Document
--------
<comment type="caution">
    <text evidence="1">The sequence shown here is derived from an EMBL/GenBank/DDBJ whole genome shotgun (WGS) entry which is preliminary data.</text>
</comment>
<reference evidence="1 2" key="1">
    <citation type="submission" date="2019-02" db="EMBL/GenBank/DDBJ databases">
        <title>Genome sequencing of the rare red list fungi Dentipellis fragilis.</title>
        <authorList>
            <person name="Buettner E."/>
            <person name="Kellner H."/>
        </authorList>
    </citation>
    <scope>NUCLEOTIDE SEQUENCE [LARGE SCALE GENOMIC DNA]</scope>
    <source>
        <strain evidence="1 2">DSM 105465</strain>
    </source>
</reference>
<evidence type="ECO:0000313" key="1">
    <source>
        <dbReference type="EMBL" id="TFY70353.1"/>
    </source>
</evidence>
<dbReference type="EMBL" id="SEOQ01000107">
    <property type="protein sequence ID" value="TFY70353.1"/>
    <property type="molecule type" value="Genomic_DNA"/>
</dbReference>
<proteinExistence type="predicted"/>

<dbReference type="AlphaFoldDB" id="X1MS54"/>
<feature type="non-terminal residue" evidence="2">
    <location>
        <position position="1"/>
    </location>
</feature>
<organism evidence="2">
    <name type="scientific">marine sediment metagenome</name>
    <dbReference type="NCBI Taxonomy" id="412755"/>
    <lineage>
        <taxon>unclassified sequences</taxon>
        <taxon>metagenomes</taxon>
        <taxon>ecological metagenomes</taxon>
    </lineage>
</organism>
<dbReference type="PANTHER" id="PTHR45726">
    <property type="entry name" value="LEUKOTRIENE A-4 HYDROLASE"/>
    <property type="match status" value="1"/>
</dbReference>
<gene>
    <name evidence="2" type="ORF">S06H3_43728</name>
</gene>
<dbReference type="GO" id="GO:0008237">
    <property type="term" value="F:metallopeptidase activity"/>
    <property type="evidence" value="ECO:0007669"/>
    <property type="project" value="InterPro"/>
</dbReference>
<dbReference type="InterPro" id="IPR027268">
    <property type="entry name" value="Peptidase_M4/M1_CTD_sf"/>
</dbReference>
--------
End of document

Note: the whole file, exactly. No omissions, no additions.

<comment type="caution">
    <text evidence="1">The sequence shown here is derived from an EMBL/GenBank/DDBJ whole genome shotgun (WGS) entry which is preliminary data.</text>
</comment>
<reference evidence="1 2" key="1">
    <citation type="submission" date="2019-02" db="EMBL/GenBank/DDBJ databases">
        <title>Genome sequencing of the rare red list fungi Dentipellis fragilis.</title>
        <authorList>
            <person name="Buettner E."/>
            <person name="Kellner H."/>
        </authorList>
    </citation>
    <scope>NUCLEOTIDE SEQUENCE [LARGE SCALE GENOMIC DNA]</scope>
    <source>
        <strain evidence="1 2">DSM 105465</strain>
    </source>
</reference>
<evidence type="ECO:0000313" key="1">
    <source>
        <dbReference type="EMBL" id="TFY70353.1"/>
    </source>
</evidence>
<dbReference type="EMBL" id="SEOQ01000107">
    <property type="protein sequence ID" value="TFY70353.1"/>
    <property type="molecule type" value="Genomic_DNA"/>
</dbReference>
<proteinExistence type="predicted"/>

<dbReference type="AlphaFoldDB" id="X1MS54"/>
<feature type="non-terminal residue" evidence="2">
    <location>
        <position position="1"/>
    </location>
</feature>
<organism evidence="2">
    <name type="scientific">marine sediment metagenome</name>
    <dbReference type="NCBI Taxonomy" id="412755"/>
    <lineage>
        <taxon>unclassified sequences</taxon>
        <taxon>metagenomes</taxon>
        <taxon>ecological metagenomes</taxon>
    </lineage>
</organism>
<dbReference type="PANTHER" id="PTHR45726">
    <property type="entry name" value="LEUKOTRIENE A-4 HYDROLASE"/>
    <property type="match status" value="1"/>
</dbReference>
<gene>
    <name evidence="2" type="ORF">S06H3_43728</name>
</gene>
<dbReference type="GO" id="GO:0008237">
    <property type="term" value="F:metallopeptidase activity"/>
    <property type="evidence" value="ECO:0007669"/>
    <property type="project" value="InterPro"/>
</dbReference>
<dbReference type="InterPro" id="IPR027268">
    <property type="entry name" value="Peptidase_M4/M1_CTD_sf"/>
</dbReference>